I tested the WE Chilipad, as I said. Which features a dual-zone design that can separately heat or cool each side of the pad. So the first thing I did, naturally, was crank one side all the way up to 115 and set the other side to 55 degrees. Personally, I believe this is the best part of this sleep accessory. Which allows you to control the temp on your bedside and your partner can control theirs.
I was a bit frustrated, however, by how long it took for each side to really reach those temperatures. I set both sides as high and low as they would go. But it’s important to note that it took about 40 minutes to get there (but they got there!). If I were you, I would have set your Chilipad’s temperature about half an hour before you went to bed so that it would be ready by the time you settled in.
That said, once they reached their temperatures, I was super impressed by how warm and cool each side felt. While the warm side felt like a toasty electric blanket, the cool side felt like it had been refrigerated. And what really amazed me was how one side didn’t seem to affect the other! I’m not sure how much use I would get out of the warming function as a hot sleeper. But I can see how it would come in handy for cold running folks.
But, in my opinion, the true gem is the cooling function. I set the whole Chilipad to be a cozy 60 degrees after I played around at various temperatures. And as I rolled around the mattress, the cooling caress of the bedding against my skin genuinely calmed me. Some of you may already know this, but it can actually help you fall asleep faster by keeping your body at a cool temperature and the Chilipad definitely did that for me.
Noise & Materials
The pad itself feels quite soft, aside from how warm or cool, the Chilipad can get. Your skin is not meant to come into direct contact with the Chilipad. But it’s made of a cotton and polyester blend that seemed to give my mattress a little extra cushion.
Another thing I appreciate about the construction of the Chilipad is that you can’t feel the microtubes flowing through the fabric… but you can hear the water flowing a little bit. This was not a big deal for me, and actually kind of soothed me. This is something to consider, though, if you’re a light sleeper or might be disturbed by the faint sound of running water.
In addition, It’s not very loud, and it kind of sounds like a box fan’s white noise, but it might bother sleepers who need total silence at night.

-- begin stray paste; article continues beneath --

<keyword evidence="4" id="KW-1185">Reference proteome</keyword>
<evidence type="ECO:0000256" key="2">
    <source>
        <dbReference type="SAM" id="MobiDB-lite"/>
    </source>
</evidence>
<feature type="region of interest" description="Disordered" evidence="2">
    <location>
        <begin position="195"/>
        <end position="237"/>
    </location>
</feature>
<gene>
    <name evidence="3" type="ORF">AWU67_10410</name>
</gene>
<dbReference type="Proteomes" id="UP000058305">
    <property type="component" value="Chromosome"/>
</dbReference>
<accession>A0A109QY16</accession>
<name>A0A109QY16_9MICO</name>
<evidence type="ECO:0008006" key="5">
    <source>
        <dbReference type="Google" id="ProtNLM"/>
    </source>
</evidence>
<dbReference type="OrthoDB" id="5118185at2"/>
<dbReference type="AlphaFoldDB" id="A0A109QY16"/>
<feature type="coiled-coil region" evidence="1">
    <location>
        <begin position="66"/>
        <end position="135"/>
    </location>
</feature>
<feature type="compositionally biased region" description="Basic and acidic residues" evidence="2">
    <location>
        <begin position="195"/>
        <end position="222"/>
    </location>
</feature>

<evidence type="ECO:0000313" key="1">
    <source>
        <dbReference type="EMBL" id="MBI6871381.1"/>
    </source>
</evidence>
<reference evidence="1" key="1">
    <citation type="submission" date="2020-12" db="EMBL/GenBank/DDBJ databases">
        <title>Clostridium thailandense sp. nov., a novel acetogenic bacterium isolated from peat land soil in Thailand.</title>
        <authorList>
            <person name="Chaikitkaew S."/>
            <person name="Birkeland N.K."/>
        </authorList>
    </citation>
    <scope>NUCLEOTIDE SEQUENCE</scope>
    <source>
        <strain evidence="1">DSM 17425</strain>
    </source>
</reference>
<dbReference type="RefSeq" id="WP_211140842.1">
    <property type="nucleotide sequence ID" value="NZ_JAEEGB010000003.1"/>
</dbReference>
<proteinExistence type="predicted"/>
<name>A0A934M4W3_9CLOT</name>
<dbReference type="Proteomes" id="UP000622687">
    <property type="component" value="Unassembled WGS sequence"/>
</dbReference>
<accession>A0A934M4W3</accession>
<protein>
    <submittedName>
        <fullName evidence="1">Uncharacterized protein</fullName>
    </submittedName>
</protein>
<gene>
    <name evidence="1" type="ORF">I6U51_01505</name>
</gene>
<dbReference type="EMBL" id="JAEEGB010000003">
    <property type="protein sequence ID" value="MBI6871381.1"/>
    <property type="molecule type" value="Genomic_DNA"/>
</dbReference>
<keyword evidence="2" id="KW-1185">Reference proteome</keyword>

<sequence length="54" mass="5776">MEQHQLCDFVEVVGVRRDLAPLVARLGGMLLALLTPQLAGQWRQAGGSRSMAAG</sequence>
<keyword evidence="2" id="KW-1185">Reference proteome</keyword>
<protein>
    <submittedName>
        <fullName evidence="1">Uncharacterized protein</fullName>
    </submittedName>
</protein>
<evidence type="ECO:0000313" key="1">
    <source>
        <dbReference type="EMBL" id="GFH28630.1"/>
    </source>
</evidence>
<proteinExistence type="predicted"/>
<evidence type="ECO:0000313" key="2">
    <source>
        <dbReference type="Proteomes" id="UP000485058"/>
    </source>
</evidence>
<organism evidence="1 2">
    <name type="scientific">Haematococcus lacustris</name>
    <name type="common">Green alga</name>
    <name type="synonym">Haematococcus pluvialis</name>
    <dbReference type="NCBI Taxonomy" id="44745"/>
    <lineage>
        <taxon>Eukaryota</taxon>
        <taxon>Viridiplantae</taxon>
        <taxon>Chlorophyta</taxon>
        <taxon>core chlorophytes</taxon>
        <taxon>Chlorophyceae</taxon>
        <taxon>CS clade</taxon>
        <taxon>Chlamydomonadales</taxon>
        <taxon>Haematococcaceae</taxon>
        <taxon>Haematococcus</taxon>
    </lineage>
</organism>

I really enjoyed my experience testing the Chilipad, ultimately. I sleep very hot and my partner is always cold, on a personal note, so I have a feeling that couples might be most beneficial. However, the primary caveat to consider is that it makes a whirring noise that could disturb light sleepers. In addition, I think the Chilipad is a luxurious sleep accessory, ideal for curing the atmosphere of your sleeping room.
Should I purchase a Chilipad?
Let’s recap the highlights now that we’ve taken a close look at the Chilipad, so you can decide if it really fits you:
Couples-I believe the WE Chilipad is ideal for couples running at different temperatures, as I said. I can see how the ME version would also be great for solo sleepers, but the ability to control each side of the bed separately is really special, in my opinion.
Easy Set-Up-The Chilipad is simple to set up and requires no Internet at all. Take comfort in the fact that this one runs on old fashioned battery power if you shy away from Bluetooth-enabled devices or equipment that needs to be charged frequently.
Machine Washable- Just like a regular mattress pad, the Chilipad can be thrown into the washing machine, which makes maintenance nice and easy. You might want to use a larger machine, however, and secure the extension tubes with a rubber band to prevent them from mid-cycle flailing.
90-Day Trial-To test all Chilipad products, you have 90 full nights, which could ease the buying pressure a little bit.
Complaints from Chilipad
Of course, before you make your purchase, there are a few things to consider:
Noise-This device could be a bit too noisy for some, between the water flowing through the Chilipad and the whirring of the control units. This might not be the best fit for you if you’re a light sleeper or are easily disturbed by nighttime sounds.
Batteries Not Included-Keep in mind that you will have to buy distilled water and AAA batteries separately, as your order does not include these items. It’s not a huge deal, in my opinion, but I’ll admit that as soon as my Chilipad arrived, I was very eager to set everything up. So, before unboxing your Chilipad, I suggest gathering all the required supplies.
Time & Patience: It is important to note that as soon as you click your remote, the temperature of the Chilipad will not change. Generally speaking, it’ll take about 30 minutes to heat up or cool down your Chilipad, so it’s best to plan around that.
Something else that I should know?
Sizing-Full-California King; only available for Queen, King, California King; WE Chilipads
Pricing, depending on size and model, $499-$1,119
Wash Care-Wash the Chilipad with a mild detergent in an industrial-sized washing machine. Maintain secure extension tails with rubber bands. On a low-heat cycle, dry.
Maintenance-Fill control units with distilled water to prevent sediment build-up. Refill once a week, approximately.
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Is it loud on the Chilipad?
While the Chilipad is not necessarily loud, when it’s running, it does make a faint whirring noise. I personally found it to be rather soothing, but it could disturb light sleepers.
How long does the Chilipad take to cool down?
Depending on the temperature you’re trying to reach, the Chilipad can take anywhere from 15-50 minutes to get warm or cool. The closer you get to the limits of its temperature, the longer it takes to get there.
What temperature am I supposed to set for my Chilipad?
As low as 55 degrees, or as high as 115 degrees, the Chilipad can be set. It is largely a matter of personal preference to choose the right temperature, so I suggest gradually experimenting with different temperature settings until you find the right fit.